What You Can do For Racial Justice

It seems that there are so many shocking events happening everyday in the news. We are currently living under a pandemic that not only killed 100,000 people in the U.S. but also has completely changed the way we live our lives. And recently, 4 young Black Americans have been killed by the police : Breonna Taylor, George Floyd, Ahmaud Arbery and Tony McDade. Black lives are at risk daily, from jogging (George Floyd) to sleeping in your own bed (Breonna Taylor). 

It’s really easy to feel overwhelmed by everything, especially when the world around you is struggling under the COVID-19 pandemic. But I felt so outraged that I had to do something. I did some research on different things you can do for racial justice so that we can educate ourselves and speak up against injustice. I went to a great elementary, middle & high school with incredible educators. I have amazing parents who taught me about the world & about made sure I had books that featured stories by/about women, people of color & different cultures/countries. At the same time, I am constantly learning, unlearning and relearning about history, culture and society. After my first year in college, I began to make a conscious effort to read more books and support shops run by women, LGBTQ+, people of color and indigenous communities. Below is a list of things you can do if you’re outraged by what is happening. 

Important: Make sure that you are taking care of yourself!  It is never easy to read, see and hear these stories. Practice self-care <3 


The Hate You Give by Angie Thomas. I’ve mentioned this book in an article before but it is an incredible book that is extremely pertinent to what is happening right now!

On the Come Up by Angie Thomas. This book is about a young woman who wants to be a rapper, but quickly learns that speech isn’t always free depending on the color of your skin.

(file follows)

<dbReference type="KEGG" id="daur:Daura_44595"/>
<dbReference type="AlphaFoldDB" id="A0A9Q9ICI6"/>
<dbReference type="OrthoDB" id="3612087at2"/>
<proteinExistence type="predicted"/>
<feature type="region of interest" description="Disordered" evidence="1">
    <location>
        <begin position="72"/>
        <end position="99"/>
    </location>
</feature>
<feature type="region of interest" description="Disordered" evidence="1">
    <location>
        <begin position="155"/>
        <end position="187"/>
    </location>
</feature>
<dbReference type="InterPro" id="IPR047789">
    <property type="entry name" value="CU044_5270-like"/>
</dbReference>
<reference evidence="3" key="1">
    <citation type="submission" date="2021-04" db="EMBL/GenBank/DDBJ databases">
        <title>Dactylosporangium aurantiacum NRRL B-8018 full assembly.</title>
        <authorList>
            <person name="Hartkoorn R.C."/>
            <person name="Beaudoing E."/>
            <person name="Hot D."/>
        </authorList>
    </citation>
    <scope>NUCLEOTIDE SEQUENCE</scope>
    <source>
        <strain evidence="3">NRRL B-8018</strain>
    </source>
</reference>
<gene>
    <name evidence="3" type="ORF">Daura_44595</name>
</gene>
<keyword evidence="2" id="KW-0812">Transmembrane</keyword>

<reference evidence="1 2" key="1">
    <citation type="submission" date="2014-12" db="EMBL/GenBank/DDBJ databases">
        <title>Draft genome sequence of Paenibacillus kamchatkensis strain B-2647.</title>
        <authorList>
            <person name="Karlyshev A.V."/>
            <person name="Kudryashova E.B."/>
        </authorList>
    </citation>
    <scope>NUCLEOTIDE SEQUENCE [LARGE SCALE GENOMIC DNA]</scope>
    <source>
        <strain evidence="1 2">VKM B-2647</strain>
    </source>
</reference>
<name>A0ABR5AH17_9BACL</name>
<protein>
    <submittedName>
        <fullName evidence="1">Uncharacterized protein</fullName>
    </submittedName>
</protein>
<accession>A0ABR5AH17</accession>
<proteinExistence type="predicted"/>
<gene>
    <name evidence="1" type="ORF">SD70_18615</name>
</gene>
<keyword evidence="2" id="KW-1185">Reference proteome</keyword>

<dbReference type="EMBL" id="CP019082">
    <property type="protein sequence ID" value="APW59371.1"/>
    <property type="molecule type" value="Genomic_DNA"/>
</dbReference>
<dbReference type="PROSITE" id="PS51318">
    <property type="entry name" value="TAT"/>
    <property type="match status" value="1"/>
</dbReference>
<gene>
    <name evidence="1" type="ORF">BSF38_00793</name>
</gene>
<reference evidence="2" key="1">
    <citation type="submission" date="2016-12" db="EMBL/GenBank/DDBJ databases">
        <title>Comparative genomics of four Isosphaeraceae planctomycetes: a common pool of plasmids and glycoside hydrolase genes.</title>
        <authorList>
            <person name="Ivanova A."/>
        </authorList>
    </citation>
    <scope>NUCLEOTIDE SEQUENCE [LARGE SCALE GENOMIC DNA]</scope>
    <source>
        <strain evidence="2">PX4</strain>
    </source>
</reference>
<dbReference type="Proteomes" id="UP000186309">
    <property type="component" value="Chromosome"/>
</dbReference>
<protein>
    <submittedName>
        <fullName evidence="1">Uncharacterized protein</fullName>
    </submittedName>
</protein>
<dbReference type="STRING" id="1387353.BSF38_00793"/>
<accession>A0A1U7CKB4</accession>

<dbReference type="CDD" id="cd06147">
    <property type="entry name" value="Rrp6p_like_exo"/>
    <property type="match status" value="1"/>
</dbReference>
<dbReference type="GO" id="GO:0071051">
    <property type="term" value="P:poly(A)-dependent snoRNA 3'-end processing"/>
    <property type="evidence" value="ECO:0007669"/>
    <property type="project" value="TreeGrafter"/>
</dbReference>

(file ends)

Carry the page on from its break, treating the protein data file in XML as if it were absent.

Dread Nation by Justina Ireland. This book is about an alternate reality of the United States, one where the Civil War and its outcome are drastically different. 

Black Enough edited by Ibi Zoboi. This is an anthology of a bunch of different authors (a great way to get to know a wider variety of authors) about being young, black and growing up in America. 

Dear Martin by Nic Stone. This book talks about being a young black man growing up in America and discusses topics such as racial profiling, injustice and police brutality. 

Frying Plantain by Zalika Reid-Benta. This book is a coming-of-age story about a Candian-Jamaican girl growing up in Toronto, exploring the struggles of being a teenage girl, having a complicated heritage & growing up.



This video by Neil Degrasse Tyson talks about being a black student wanting to be an astrophysicist. 

Watch The 13th (Netflix). This documentary is extremely powerful and hard to watch (ages 14/15+). 

The 1619 Project by the New York Times started on August 19, 2019 (the 400th anniversary of slavery in the United States). 

Watch these videos about when people realized that being black made people treat them differently. 

This TedTalk by Daryl Davis, a black man who befriends KKK members and gets them to change their points of view. 

Visit the Equal Justice Initative’s website to learn more about their racial justice campaign. 

Watch (and read) Just Mercy by Bryan Stevenson. Linked is a discussion guide


Ways to get involved: 

Donate (if you can) to organizations such as the NAACP, Southern Poverty Law Center, Equal Justice Initiative, The Sentencing Project. 

Contact your state legislators about state-wide criminal justice reform. 

Call your state and federal legislators to demand that they end solitary confinement for more than 15 days. 

Donate to groups that support women of color running for office.

Write to your local government to encourage them to change Columbus day to Indigenous People’s Day. 

Join Campaign Zero (they lay out easy to remember points for when people ask “how can we end police brutality?”

Ways to Donate:

Official George Floyd Memorial Fund on

The NAACP Legal Defense Fund

Black Lives Matter.

Communities United Against Police Brutality

The Minnesota Freedom Fund


For more information about how to get involved, see this article




Zoë Zahariadis

(she/her) Charter member of GirlSpring's teen leadership group, the Springboarders, as a teenager. Now, a senior at Vassar College and is majoring in Political Science/French & Francophone studies with a minor in Women's Studies.

More Posts

You may also like

Leave a Reply